So, if national security is the first line of defense, here’s the second: When it becomes known that a policy decision has been made secretly, the discussion that ensues is rarely about the correctness of the decision but is usually deflected toward whether the secrecy was proper. This distraction makes it hard to remain focused on the real issue – the policy. (Think of a demonstration that gets derailed by the police, forcing the demonstrators to fight for their right to demonstrate. Free speech is important, but having to fight for it means that the reason-for-being of the demonstration has been lost.)

Assuming the various lines in the defense of secrecy have been breached – no easy task! – it’s still hard to drag information out of the multiple layers of bureaucracy, where functionaries stall, pass the buck, and ultimately, redact. These are the final lines of defense. Even if sufficient information eventually does become accessible, the time taken to ferret it out has been significant. A policy already firmly in place is more difficult to dislodge than one that has not yet been installed.

Ultimately the reason for these multiple subterfuges and avoidances is to prevent, delay and inhibit public discussion, thereby preventing, delaying and inhibiting the democratic process. Policy-makers are in love with their policies and, despite Obama’s fine words, quoted at the beginning of this article, they don’t appreciate interlopers, like you and me, tampering with them. If we’re kept in the dark, they can create whatever policies they want, without becoming embroiled in time-consuming and messy debates or being forced to alter policies because of citizen discontent. Thus, pragmatism triumphs over democracy.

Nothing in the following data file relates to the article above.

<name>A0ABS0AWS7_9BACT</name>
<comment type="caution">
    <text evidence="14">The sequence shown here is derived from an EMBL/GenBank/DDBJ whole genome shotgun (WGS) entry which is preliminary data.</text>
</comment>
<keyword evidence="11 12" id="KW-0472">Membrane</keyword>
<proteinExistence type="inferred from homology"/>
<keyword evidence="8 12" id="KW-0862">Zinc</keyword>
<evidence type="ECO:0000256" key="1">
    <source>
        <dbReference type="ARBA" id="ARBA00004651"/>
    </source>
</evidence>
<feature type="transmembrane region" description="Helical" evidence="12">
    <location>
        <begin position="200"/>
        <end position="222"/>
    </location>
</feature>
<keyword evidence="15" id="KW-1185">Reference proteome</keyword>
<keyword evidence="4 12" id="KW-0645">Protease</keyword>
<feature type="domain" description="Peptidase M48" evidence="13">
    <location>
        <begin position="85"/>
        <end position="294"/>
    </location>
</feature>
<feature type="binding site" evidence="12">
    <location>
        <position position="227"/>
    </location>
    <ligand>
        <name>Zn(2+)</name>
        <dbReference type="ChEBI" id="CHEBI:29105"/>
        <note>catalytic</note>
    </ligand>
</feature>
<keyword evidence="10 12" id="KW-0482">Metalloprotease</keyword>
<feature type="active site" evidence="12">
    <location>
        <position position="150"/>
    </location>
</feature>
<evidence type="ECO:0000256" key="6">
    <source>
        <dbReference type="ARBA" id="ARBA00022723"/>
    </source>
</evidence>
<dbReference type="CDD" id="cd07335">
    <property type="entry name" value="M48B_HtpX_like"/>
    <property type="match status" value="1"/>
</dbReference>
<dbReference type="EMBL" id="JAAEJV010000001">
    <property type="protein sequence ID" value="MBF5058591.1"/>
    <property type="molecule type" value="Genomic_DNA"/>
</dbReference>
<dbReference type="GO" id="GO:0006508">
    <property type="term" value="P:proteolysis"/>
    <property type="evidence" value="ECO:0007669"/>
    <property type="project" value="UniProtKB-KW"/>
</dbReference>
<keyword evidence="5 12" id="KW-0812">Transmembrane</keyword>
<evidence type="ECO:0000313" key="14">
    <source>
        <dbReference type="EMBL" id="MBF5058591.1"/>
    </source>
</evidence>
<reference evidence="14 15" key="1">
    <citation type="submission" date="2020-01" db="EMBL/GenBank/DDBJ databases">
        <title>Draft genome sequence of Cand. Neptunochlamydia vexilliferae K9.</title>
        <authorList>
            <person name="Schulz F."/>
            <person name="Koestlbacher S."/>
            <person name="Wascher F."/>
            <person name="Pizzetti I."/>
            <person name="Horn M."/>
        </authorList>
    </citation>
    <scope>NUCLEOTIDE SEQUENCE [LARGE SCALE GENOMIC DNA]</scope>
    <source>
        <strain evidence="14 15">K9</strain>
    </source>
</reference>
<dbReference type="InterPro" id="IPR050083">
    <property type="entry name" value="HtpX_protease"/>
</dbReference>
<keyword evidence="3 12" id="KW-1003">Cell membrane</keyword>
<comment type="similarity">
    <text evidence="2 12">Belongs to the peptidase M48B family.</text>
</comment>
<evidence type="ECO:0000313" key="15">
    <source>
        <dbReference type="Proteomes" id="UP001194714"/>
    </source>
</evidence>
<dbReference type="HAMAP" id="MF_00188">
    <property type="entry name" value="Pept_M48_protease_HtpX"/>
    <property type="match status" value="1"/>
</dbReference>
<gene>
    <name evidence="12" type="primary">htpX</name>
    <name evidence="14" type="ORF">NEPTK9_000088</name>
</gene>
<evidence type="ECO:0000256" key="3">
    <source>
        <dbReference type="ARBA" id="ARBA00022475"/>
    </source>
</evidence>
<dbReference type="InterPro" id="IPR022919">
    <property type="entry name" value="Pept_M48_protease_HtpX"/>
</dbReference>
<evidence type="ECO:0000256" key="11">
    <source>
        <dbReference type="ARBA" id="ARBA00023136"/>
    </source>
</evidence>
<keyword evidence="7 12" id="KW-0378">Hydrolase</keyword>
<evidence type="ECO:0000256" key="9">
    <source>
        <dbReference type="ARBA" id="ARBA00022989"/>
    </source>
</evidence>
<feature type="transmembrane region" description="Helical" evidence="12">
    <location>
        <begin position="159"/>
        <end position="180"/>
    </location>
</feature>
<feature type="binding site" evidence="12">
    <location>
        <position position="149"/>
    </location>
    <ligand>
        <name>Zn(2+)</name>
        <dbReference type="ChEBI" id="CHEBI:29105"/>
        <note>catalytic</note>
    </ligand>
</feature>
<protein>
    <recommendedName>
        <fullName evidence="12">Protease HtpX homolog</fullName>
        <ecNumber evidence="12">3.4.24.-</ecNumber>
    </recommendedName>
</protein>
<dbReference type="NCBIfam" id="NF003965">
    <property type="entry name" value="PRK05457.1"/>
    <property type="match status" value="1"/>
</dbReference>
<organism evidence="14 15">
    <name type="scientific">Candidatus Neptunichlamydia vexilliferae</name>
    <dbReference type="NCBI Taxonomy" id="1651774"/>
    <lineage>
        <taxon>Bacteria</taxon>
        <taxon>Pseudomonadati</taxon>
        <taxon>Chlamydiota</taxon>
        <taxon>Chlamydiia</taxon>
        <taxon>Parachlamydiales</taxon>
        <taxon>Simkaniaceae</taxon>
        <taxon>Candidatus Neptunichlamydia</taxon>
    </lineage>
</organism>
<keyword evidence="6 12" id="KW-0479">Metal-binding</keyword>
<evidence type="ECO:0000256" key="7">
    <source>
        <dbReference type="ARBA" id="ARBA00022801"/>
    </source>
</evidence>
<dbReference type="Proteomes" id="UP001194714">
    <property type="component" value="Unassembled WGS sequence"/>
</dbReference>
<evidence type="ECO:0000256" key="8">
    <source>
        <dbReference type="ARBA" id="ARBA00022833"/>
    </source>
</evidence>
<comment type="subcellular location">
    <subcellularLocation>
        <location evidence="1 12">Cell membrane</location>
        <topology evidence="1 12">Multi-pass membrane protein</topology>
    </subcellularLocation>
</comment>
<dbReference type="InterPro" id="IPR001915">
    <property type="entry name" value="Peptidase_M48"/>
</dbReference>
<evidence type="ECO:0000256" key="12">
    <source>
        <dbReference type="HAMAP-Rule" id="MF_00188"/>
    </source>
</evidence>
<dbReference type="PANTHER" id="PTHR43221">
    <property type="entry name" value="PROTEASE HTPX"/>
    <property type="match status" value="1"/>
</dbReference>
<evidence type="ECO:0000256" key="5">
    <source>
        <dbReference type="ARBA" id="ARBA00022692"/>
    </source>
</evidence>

But it isn’t merely a matter of pragmatism. There are real interests involved and some interests clash with others. On the one side are the corporations, on the other, the people. As with ACA, the corporate need for profits blocks people’s interest in getting easily available and inexpensive health care. As with energy, the fossil fuel industry’s need for continued production of oil, coal and gas endangers the peoples of the world through its contribution to climate change and pollution. If we want to save ourselves, we need to put the corporations on a strict leash or eliminate them entirely. A first step in achieving this is to attack and eliminate secrecy.

We can no longer trust the politicos, if we ever could. Almost all of them lean too much in the direction of their corporate masters. We need to challenge them in every way possible. One way is to refuse to accept popularly held truisms without subjecting them to critical evaluation. Another is to support whistle-blowers; they’re our allies in whittling away at secrecy. A third is to read thoughtfully and support the alternative press, such as CounterPunch; their presentation of alternate views of reality is crucial, especially since the mainstream press is failing so abysmally – as with The Times’s year-long interment of the Bush-era warrantless eavesdropping story.

Gene Glickman is a retired college professor of music. He now conducts a progressive chorus, called “Harmonic Insurgence,” and makes choral arrangements for it and other choruses. He lives in Brooklyn, NY and can be reached at eugene.glickman@ncc.edu.